Months of speculation came to an end today, when Los Angeles Mayor Antonio Villaraigosa took advantage of a national TV platform to tell Angelenos (and anyone interested) that out of love for the city of angels, he will forgo a chance to run for governor in 2010 and instead shepherd L.A. through its current fiscal crisis.
Appearing on CNN’s “The Situation Room,” with Wolf Blitzer, Villaraigosa said he could not leave Los Angeles “in the midst of a crisis.”
The mayor, who will be sworn into a second four-year term on July 1, said it was an “agonizing decision.”
“The reason why I didn’t early on make a decision one way or another was because, as I said, this city’s given me so much, I didn’t want to walk away,” he said. “But … the challenges of the state are so great, as well. I was speaker of the Assembly, I have a great deal of support in the Legislature and throughout the state, but this is about the city I love.”
Los Angeles is facing a remarkable $530 million deficit and may be forced to layoff and furlough large numbers of city workers. The mayor’s “Partnership for Schools,” Los Angeles Unified School District schools under his direction as part of a six-year experiment, are also facing huge challenges as a result of a billion dollar plus LAUSD budget shortfall.
“I said to Los Angeles four years ago to dream with me. I said we were going to take on the many challenges that we face in the city — public schools and public safety, the issue of the environment. I said that we were going to do everything we could to come together as a city, and I can’t leave this city in the middle of a crisis.’’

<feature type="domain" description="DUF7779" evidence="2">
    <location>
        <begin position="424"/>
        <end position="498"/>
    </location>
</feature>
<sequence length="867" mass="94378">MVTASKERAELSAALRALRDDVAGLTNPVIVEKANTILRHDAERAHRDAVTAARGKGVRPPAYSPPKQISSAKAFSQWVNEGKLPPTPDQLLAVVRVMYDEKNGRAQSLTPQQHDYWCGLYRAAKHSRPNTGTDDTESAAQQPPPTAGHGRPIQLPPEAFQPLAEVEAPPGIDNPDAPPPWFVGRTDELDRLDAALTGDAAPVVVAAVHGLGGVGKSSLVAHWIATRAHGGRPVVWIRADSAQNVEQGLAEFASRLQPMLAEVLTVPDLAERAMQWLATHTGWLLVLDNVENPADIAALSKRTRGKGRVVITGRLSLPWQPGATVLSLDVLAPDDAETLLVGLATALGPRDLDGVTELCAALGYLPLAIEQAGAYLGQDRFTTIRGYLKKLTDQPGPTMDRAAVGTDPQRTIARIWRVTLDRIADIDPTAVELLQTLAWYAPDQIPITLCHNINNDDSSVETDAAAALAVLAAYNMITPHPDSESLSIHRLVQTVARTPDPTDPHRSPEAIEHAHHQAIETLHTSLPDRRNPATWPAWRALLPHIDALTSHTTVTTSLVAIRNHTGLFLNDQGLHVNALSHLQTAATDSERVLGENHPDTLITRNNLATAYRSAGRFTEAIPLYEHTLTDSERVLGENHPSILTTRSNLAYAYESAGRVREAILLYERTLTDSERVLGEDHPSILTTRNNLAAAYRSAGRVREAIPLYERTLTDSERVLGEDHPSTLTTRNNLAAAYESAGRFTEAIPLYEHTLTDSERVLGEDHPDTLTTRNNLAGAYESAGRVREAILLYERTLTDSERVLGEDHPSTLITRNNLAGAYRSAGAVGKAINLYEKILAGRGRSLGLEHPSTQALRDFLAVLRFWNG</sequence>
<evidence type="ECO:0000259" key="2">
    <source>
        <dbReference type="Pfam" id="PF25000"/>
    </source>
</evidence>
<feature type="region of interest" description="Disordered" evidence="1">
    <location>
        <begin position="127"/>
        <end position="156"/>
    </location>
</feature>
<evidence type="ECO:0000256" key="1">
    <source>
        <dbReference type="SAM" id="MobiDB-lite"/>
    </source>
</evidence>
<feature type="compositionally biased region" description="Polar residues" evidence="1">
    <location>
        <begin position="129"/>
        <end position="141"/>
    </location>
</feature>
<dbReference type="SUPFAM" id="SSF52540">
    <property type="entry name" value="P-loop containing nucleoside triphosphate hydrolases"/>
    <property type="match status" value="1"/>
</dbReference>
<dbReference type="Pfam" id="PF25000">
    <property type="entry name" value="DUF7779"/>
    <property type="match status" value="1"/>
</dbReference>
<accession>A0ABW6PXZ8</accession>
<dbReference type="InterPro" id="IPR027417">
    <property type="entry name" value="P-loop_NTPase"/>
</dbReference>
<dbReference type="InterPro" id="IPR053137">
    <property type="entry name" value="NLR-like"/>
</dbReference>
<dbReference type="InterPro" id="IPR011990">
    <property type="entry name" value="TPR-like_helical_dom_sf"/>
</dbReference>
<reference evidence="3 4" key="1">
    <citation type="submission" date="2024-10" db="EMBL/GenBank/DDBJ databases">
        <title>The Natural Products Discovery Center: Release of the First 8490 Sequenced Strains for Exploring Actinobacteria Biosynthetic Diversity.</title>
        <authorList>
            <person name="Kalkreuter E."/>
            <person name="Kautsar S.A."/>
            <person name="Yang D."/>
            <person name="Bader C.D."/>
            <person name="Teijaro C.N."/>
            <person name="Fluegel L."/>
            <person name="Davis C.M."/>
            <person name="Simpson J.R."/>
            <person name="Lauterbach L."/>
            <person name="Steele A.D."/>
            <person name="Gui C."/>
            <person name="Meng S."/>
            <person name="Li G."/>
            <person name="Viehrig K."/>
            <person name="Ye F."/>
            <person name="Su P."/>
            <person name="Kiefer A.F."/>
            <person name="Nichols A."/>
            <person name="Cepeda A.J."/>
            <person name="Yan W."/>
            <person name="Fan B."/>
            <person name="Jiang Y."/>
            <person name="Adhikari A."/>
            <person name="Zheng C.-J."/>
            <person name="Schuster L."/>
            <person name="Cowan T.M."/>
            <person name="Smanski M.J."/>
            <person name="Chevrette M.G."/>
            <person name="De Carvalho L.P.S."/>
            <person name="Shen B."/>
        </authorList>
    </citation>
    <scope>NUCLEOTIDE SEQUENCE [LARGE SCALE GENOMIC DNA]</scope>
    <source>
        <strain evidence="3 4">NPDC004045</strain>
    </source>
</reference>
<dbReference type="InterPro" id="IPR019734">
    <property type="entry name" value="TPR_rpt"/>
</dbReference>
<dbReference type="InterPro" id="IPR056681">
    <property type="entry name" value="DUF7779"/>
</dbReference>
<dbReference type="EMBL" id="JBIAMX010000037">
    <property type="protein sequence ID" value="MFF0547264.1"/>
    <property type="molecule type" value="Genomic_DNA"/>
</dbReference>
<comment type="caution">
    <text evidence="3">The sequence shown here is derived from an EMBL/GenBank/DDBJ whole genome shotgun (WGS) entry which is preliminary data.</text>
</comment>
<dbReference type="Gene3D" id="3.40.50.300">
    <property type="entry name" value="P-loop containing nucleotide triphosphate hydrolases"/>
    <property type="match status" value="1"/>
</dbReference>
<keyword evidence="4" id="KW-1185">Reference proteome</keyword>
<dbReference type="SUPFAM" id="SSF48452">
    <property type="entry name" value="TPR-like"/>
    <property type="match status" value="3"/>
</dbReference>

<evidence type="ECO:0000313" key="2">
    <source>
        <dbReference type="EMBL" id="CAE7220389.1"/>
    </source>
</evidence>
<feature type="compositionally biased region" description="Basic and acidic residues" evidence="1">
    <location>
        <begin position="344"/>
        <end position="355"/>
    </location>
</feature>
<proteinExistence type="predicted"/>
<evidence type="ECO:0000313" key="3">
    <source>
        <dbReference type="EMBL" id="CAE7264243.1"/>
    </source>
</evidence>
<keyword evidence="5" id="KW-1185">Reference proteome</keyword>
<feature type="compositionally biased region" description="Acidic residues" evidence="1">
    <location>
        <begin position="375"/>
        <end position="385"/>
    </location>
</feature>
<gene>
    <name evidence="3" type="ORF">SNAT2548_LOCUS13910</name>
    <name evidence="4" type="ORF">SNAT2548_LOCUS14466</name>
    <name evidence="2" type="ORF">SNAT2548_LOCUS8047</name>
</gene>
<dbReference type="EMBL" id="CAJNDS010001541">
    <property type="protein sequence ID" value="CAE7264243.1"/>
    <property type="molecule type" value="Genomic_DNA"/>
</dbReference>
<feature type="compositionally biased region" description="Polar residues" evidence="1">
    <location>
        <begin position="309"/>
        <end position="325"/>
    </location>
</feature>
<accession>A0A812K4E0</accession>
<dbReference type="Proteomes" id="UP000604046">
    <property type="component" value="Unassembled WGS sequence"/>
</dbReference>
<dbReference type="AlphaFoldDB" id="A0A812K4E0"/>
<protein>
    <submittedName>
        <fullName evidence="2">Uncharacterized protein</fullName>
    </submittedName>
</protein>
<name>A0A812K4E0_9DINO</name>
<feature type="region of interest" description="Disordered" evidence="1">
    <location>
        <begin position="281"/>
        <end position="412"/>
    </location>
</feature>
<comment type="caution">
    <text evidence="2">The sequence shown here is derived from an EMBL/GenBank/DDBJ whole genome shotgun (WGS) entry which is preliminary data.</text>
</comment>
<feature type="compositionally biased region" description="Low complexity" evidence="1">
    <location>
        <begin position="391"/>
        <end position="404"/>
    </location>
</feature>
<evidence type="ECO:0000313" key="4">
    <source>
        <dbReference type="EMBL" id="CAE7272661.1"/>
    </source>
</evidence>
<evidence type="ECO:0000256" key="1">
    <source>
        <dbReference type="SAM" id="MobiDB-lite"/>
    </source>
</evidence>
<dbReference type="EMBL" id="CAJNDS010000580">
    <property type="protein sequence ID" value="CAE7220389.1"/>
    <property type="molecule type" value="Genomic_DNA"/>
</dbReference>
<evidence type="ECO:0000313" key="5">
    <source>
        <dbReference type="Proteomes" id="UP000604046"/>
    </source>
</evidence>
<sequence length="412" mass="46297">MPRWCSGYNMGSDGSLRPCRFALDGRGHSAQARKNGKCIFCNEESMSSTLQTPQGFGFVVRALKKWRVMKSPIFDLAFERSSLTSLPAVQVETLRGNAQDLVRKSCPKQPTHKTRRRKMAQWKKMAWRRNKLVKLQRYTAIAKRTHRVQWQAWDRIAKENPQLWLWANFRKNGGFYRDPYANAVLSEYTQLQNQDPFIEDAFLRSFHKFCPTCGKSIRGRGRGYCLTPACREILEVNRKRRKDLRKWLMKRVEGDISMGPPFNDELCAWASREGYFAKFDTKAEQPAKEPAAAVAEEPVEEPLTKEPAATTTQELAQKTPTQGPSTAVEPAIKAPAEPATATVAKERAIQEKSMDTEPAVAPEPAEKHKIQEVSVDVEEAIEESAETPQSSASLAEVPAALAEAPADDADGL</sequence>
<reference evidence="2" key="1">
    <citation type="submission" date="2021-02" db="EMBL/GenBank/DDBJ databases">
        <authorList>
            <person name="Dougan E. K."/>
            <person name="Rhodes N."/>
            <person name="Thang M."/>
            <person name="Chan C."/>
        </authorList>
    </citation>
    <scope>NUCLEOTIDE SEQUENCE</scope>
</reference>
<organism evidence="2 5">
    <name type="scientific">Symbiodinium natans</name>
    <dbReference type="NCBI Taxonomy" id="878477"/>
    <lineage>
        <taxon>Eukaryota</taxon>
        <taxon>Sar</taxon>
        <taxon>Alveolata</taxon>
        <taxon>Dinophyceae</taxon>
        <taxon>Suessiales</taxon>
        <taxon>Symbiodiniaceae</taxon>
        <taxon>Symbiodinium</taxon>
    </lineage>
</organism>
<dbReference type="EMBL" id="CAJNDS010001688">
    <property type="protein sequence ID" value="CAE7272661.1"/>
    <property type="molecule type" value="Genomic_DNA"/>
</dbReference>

Villaraigosa said his youngest child, who is 16 year old, was also a factor in his decision.
“She’s the apple of my eye and she’s got two more years of high school and then she’s gone, and I don’t want to be campaigning for a year and then leading the state in Sacramento and my little precious is finishing up her high school,” he said.
Since winning re-election with what pundits said was a disappointing 55 percent vote, Villaraigosa had played coy when asked about his aspirations of becoming California’s governor.
“The fact of the matter is we’ve got many challenges in this city. In a time when unemployment is at 12 1/2 percent (in Los Angeles), a 55 percent approval isn’t so bad,’’ he said. “But I recognize that I’ve got a lot of work to do … and I’ve got to do a better job even than the job that we’ve done over the last four years.”
Villaraigosa declined to say whom he would back in the Democratic gubernatorial primary.
“In term of who I like — I’ve not focused on that. I’m focused on my job and the challenges that we’re facing, and there’s plenty of time to weigh in on that race,” he said.
City News Service reports used in this story.